James Stewart, Adderall and the Brain Game


On Dec. 17, the FIM announced that it was suspending James Stewart for 16 months, retroactive to his failed April 12 drug test. Stewart responded by saying he will race again and appeal the suspension, but it appears likely that he will not compete in any FIM- or AMA-sanctioned events until the 2015 season is all but over.


The reasoning behind Stewart’s suspension has been discussed extensively by the motocross media, so there’s no need to go into that here. There’s also no need to beat the dead horse that is the performance-enhancing capabilities of Adderall, the drug for which Stewart tested positive.


What’s worth talking about instead is the link between Traumatic Brain Injury (TBI) and Attention Deficit Hyperactivity Disorder (ADHD).


Stewart’s career has been rife with crashes — and concussions. Brain injuries in contact sports have come under scrutiny in recent years, prompted in part by well-publicized cases of former NFL and WWE athletes who have battled mental illness or even committed suicide, allegedly due to deteriorating brain function caused by repeated head injuries.


Because of the speeds and jumps involved, motocross and supercross pose a considerable TBI risk to their athletes. In a way, Stewart epitomizes the risks confronting these riders, as he is among those who ride the fastest and fly the farthest. Unfortunately, he has sometimes been among those who hit the ground the hardest.


Recently, studies have shown that people with TBI show symptoms similar to ADHD and that there may even be a link between ADHD and TBI, particularly if the TBI occurred during childhood. While it’s unclear whether Stewart suffered any brain injuries during his lengthy amateur career, given his numerous spectacular crashes as a professional, it seems at least possible.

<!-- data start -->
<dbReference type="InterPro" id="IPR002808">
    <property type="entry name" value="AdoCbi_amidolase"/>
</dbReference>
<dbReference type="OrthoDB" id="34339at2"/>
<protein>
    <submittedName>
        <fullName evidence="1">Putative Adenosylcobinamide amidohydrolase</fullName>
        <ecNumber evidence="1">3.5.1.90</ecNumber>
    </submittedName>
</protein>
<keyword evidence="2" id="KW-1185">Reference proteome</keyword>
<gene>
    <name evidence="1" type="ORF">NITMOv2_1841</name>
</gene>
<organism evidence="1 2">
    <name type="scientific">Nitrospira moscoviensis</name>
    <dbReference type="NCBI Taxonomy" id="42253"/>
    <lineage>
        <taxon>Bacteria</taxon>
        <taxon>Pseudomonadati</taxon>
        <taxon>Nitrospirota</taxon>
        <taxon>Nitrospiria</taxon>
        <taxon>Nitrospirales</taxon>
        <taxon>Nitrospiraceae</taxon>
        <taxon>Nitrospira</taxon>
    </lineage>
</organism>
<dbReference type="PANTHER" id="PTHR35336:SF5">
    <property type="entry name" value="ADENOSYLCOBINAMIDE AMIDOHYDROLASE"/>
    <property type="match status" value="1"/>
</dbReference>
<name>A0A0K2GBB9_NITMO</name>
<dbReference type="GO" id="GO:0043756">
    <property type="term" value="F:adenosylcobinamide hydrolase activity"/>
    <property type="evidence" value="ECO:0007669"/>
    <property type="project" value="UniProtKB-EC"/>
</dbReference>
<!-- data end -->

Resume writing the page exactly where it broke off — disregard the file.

Beyond this, during a recent episode of the Joe Rogan podcast, guest Dr. Rhonda Patrick discussed brain injuries in UFC fighters and other combat sports. Notably, she said that it doesn’t take a direct blow to the head to cause a head injury, but that “body shots” can also cause a TBI.


When it comes to motocross, this means that anytime a rider powers through a set of whoops or comes down hard from a jump, he could be rocking his brain enough to injure it, albeit slightly. If this is true, it’s easy to see how a rider of Stewart’s speed could experience some TBI symptoms without even hitting the ground.


Many have speculated that James Stewart was prescribed Adderall by his doctor for ADHD-like symptoms, which include having trouble focusing. It’s worth noting here that Stewart’s ability to finish races – and finish them in first place – has improved recently. He’s often looked like the James Stewart of old in 2014, but with an enhanced ability to stay on the bike. Could Adderall be the reason for his increased performance and newfound focus?


Based on the research I did for this article and what I know of Stewart’s past, it seems likely that his ability to focus has been impacted by past brain injuries. It also seems likely that Adderall has helped him deal with this problem to some extent.


While it’s disappointing that race fans won’t see the No. 7 Suzuki on the track anytime soon, Stewart’s suspension could be a small price to pay if Adderall has truly helped him overcome his past troubles with focus on the racetrack – particularly since he now has a therapeutic use exemption (TUE) that will allow him to use Adderall when he finally returns to racing.


We may not witness it in 2015, but here’s hoping we haven’t seen the last of Stewart’s magic on a motorcycle.

Cliff Kump